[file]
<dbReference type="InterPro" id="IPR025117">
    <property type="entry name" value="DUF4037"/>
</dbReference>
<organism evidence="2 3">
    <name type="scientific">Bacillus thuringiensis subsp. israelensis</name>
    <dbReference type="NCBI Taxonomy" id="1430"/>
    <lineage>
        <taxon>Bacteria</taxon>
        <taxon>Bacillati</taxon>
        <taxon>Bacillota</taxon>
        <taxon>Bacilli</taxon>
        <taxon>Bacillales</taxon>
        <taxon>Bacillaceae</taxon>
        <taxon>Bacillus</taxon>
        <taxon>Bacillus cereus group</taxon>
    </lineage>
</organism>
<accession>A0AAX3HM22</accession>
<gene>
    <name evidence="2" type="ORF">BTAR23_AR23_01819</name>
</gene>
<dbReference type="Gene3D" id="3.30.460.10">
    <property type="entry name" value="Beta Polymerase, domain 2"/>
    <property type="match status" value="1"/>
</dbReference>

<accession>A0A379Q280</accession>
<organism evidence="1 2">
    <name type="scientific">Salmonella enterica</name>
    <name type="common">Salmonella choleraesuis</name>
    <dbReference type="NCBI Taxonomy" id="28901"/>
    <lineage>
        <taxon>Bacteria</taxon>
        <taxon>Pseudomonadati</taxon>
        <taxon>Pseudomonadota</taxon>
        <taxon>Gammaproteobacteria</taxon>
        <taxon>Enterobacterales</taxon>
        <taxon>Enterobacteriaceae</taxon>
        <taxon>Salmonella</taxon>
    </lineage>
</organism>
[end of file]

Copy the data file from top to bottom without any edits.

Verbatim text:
<dbReference type="InterPro" id="IPR025117">
    <property type="entry name" value="DUF4037"/>
</dbReference>
<organism evidence="2 3">
    <name type="scientific">Bacillus thuringiensis subsp. israelensis</name>
    <dbReference type="NCBI Taxonomy" id="1430"/>
    <lineage>
        <taxon>Bacteria</taxon>
        <taxon>Bacillati</taxon>
        <taxon>Bacillota</taxon>
        <taxon>Bacilli</taxon>
        <taxon>Bacillales</taxon>
        <taxon>Bacillaceae</taxon>
        <taxon>Bacillus</taxon>
        <taxon>Bacillus cereus group</taxon>
    </lineage>
</organism>
<accession>A0AAX3HM22</accession>
<gene>
    <name evidence="2" type="ORF">BTAR23_AR23_01819</name>
</gene>
<dbReference type="Gene3D" id="3.30.460.10">
    <property type="entry name" value="Beta Polymerase, domain 2"/>
    <property type="match status" value="1"/>
</dbReference>

<accession>A0A379Q280</accession>
<organism evidence="1 2">
    <name type="scientific">Salmonella enterica</name>
    <name type="common">Salmonella choleraesuis</name>
    <dbReference type="NCBI Taxonomy" id="28901"/>
    <lineage>
        <taxon>Bacteria</taxon>
        <taxon>Pseudomonadati</taxon>
        <taxon>Pseudomonadota</taxon>
        <taxon>Gammaproteobacteria</taxon>
        <taxon>Enterobacterales</taxon>
        <taxon>Enterobacteriaceae</taxon>
        <taxon>Salmonella</taxon>
    </lineage>
</organism>